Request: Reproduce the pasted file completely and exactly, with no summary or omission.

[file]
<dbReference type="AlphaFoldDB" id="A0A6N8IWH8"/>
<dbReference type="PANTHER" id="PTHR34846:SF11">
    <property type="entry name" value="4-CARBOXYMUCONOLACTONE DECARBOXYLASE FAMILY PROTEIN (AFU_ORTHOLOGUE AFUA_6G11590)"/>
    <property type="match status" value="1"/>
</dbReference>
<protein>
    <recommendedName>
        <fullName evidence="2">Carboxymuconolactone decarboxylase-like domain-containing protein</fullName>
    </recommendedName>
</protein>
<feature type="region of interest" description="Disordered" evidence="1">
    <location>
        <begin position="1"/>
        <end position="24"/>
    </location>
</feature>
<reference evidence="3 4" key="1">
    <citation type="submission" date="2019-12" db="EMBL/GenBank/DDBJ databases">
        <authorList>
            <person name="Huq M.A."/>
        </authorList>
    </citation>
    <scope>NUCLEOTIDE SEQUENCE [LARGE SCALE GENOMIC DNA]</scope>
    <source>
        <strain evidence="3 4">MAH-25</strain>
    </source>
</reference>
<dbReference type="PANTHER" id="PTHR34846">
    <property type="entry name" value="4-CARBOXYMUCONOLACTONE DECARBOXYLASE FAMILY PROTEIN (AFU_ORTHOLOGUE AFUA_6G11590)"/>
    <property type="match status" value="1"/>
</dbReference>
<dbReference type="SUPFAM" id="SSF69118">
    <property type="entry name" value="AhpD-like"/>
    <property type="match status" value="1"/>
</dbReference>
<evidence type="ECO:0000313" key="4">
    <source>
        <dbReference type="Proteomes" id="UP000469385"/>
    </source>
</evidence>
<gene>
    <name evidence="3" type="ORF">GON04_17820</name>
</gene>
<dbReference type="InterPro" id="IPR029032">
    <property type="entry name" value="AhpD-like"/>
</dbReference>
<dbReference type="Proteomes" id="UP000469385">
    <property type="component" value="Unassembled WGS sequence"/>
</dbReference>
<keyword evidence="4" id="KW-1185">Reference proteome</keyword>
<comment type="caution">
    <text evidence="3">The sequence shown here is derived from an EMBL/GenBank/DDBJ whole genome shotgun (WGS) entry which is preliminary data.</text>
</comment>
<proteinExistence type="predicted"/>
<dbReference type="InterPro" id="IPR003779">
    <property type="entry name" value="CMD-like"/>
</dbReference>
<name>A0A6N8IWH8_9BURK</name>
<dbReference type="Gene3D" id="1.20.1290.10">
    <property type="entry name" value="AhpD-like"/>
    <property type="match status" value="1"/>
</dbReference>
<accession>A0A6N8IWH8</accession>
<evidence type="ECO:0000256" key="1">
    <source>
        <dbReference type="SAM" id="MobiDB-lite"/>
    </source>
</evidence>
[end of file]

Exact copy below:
<dbReference type="AlphaFoldDB" id="A0A6N8IWH8"/>
<dbReference type="PANTHER" id="PTHR34846:SF11">
    <property type="entry name" value="4-CARBOXYMUCONOLACTONE DECARBOXYLASE FAMILY PROTEIN (AFU_ORTHOLOGUE AFUA_6G11590)"/>
    <property type="match status" value="1"/>
</dbReference>
<protein>
    <recommendedName>
        <fullName evidence="2">Carboxymuconolactone decarboxylase-like domain-containing protein</fullName>
    </recommendedName>
</protein>
<feature type="region of interest" description="Disordered" evidence="1">
    <location>
        <begin position="1"/>
        <end position="24"/>
    </location>
</feature>
<reference evidence="3 4" key="1">
    <citation type="submission" date="2019-12" db="EMBL/GenBank/DDBJ databases">
        <authorList>
            <person name="Huq M.A."/>
        </authorList>
    </citation>
    <scope>NUCLEOTIDE SEQUENCE [LARGE SCALE GENOMIC DNA]</scope>
    <source>
        <strain evidence="3 4">MAH-25</strain>
    </source>
</reference>
<dbReference type="PANTHER" id="PTHR34846">
    <property type="entry name" value="4-CARBOXYMUCONOLACTONE DECARBOXYLASE FAMILY PROTEIN (AFU_ORTHOLOGUE AFUA_6G11590)"/>
    <property type="match status" value="1"/>
</dbReference>
<dbReference type="SUPFAM" id="SSF69118">
    <property type="entry name" value="AhpD-like"/>
    <property type="match status" value="1"/>
</dbReference>
<evidence type="ECO:0000313" key="4">
    <source>
        <dbReference type="Proteomes" id="UP000469385"/>
    </source>
</evidence>
<gene>
    <name evidence="3" type="ORF">GON04_17820</name>
</gene>
<dbReference type="InterPro" id="IPR029032">
    <property type="entry name" value="AhpD-like"/>
</dbReference>
<dbReference type="Proteomes" id="UP000469385">
    <property type="component" value="Unassembled WGS sequence"/>
</dbReference>
<keyword evidence="4" id="KW-1185">Reference proteome</keyword>
<comment type="caution">
    <text evidence="3">The sequence shown here is derived from an EMBL/GenBank/DDBJ whole genome shotgun (WGS) entry which is preliminary data.</text>
</comment>
<proteinExistence type="predicted"/>
<dbReference type="InterPro" id="IPR003779">
    <property type="entry name" value="CMD-like"/>
</dbReference>
<name>A0A6N8IWH8_9BURK</name>
<dbReference type="Gene3D" id="1.20.1290.10">
    <property type="entry name" value="AhpD-like"/>
    <property type="match status" value="1"/>
</dbReference>
<accession>A0A6N8IWH8</accession>
<evidence type="ECO:0000256" key="1">
    <source>
        <dbReference type="SAM" id="MobiDB-lite"/>
    </source>
</evidence>